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Psychiatry Res. 2011 Dec 30;190(2-3):253-8. doi: 10.1016/j.psychres.2011.05.042. Epub 2011 Jun 22.

Medication adherence and attitudes in patients with bipolar disorder and current versus past substance use disorder.

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Division of Alcohol and Drug Abuse, McLean Hospital, Belmont, MA, USA.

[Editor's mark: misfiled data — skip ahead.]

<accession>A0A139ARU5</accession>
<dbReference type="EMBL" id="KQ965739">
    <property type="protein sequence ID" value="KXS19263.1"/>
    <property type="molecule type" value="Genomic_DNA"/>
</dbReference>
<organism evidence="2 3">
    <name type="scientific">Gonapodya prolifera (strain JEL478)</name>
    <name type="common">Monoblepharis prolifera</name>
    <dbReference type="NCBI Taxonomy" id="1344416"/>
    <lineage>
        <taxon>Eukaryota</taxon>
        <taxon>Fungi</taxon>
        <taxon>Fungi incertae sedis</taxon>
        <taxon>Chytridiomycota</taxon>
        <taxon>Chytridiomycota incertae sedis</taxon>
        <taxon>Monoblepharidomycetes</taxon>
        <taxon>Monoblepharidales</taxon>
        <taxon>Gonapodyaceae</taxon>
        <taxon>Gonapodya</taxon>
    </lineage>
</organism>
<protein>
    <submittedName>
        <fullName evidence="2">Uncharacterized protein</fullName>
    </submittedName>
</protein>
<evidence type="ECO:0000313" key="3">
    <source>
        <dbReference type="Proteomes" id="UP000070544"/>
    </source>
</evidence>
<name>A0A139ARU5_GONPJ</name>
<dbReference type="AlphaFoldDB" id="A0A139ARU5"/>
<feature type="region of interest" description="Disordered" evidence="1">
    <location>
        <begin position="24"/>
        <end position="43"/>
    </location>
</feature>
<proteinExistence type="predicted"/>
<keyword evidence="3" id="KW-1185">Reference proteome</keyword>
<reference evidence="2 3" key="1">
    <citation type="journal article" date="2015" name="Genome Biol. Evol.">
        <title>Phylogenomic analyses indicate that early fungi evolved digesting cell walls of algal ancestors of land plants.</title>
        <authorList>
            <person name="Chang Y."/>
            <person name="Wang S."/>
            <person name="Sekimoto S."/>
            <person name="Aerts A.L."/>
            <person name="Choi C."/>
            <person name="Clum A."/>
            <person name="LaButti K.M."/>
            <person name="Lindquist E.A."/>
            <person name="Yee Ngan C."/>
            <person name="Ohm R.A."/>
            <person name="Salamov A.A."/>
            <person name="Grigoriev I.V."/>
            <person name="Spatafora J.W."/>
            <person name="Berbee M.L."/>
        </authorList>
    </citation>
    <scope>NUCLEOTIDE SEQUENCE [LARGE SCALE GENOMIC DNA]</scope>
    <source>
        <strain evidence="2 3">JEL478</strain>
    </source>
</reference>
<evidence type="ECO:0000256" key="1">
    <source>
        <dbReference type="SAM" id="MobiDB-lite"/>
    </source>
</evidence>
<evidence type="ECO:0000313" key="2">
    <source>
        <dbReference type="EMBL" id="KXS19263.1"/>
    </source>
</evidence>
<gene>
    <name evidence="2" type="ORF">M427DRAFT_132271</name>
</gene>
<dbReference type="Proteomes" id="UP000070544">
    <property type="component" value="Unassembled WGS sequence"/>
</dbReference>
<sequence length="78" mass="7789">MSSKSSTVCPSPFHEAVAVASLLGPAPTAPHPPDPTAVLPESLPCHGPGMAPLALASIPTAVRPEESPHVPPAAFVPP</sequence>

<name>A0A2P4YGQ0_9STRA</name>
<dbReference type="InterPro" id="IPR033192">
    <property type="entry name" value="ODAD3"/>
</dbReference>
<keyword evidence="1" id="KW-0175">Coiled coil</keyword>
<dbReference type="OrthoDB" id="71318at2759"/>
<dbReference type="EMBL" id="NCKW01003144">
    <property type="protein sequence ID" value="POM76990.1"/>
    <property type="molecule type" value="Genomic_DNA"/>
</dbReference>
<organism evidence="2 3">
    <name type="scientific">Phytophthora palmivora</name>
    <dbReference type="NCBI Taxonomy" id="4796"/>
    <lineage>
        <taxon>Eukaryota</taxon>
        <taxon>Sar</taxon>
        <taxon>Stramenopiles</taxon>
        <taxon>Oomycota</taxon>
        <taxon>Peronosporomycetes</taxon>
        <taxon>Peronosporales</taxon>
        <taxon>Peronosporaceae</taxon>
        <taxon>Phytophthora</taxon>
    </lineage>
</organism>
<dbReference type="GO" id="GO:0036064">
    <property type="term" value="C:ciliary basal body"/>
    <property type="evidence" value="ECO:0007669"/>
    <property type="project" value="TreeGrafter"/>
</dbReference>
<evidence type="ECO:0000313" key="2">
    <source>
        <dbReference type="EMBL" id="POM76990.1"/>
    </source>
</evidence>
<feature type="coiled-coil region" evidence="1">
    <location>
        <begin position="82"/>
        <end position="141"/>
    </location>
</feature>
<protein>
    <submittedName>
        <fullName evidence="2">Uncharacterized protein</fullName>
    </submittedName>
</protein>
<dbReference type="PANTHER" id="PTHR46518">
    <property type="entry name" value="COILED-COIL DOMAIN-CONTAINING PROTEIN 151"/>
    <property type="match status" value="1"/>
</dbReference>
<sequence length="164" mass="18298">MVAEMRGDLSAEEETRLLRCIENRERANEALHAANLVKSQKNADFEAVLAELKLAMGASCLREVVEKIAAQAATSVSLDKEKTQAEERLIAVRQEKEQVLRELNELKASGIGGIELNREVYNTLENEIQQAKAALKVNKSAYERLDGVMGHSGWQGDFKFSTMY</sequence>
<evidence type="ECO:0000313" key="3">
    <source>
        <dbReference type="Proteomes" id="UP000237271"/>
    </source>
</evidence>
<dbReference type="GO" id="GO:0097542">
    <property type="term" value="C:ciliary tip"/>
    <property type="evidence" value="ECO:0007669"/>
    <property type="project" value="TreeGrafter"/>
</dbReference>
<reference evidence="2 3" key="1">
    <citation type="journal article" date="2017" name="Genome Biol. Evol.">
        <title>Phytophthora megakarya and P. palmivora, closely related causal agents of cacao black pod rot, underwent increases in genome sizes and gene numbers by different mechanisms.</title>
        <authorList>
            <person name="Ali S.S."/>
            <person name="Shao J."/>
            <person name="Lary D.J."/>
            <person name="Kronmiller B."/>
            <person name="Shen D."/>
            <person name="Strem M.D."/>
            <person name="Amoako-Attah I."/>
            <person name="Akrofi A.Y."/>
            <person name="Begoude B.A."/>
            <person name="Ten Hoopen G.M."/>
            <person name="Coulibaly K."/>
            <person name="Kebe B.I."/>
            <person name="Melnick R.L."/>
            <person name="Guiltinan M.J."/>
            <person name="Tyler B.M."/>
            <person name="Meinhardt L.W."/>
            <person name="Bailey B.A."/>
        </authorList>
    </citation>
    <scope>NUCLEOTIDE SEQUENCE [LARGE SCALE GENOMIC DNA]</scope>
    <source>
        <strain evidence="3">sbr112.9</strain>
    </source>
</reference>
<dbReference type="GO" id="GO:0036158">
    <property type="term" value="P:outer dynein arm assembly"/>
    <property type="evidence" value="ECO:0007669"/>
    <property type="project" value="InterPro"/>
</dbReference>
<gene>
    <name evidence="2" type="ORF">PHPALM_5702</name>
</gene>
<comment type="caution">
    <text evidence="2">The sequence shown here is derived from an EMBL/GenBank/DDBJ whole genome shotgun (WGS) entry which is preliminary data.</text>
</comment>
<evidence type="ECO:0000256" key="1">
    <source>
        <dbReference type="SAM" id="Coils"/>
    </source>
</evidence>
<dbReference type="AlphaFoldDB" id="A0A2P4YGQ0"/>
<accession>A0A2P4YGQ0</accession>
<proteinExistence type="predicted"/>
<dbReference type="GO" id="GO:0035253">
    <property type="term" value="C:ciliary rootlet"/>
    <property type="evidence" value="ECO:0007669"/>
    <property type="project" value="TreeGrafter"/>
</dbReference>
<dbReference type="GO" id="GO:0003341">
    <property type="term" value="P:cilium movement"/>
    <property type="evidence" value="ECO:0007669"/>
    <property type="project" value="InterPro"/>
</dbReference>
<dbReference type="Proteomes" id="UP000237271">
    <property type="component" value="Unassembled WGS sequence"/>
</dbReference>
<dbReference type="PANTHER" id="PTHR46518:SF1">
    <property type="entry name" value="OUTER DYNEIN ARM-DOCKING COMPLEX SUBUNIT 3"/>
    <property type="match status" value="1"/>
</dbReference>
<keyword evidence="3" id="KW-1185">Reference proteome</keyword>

We examined the impact of substance use disorder (SUD) history among patients with bipolar I disorder (BD) in regards to medication-taking behaviors and attitudes. Interviews were conducted with inpatients hospitalized for BD, which included diagnostic instruments and measures of attitudes concerning psychiatric medications. We compared patients with BD and no history of SUD (BD-NH), BD and past history of SUD (BD-PH), and BD and current SUD (BD-C). The primary outcome variable was a standardized medication adherence ratio (SMAR) of [medication taken]/[medication prescribed]. Fifty-four patients with a BD diagnosis participated, which included BD-NH (n=26), BD-PH (n=19), and BD-C (n=9). The SMAR was significantly different among the three groups; post-hoc analyses revealed the SMAR was significantly lower among BD-C (M=0.70) compared to BD-NH (M=0.90) and BD-PH (M=0.97) patients. This finding remained significant after controlling for numerous patient characteristics. Attitudes regarding medications, measured by the Drug Attitude Inventory (DAI), were positive among a significantly higher percentage of BD-PH (89.47%) and BD-NH (65.38%) compared to BD-C (44.44%) patients. In conclusion, patients with BD-C demonstrated poor medication adherence and attitudes concerning medication management. Helping patients with BD achieve remission from SUD may lead to a more successful course of BD pharmacotherapy.

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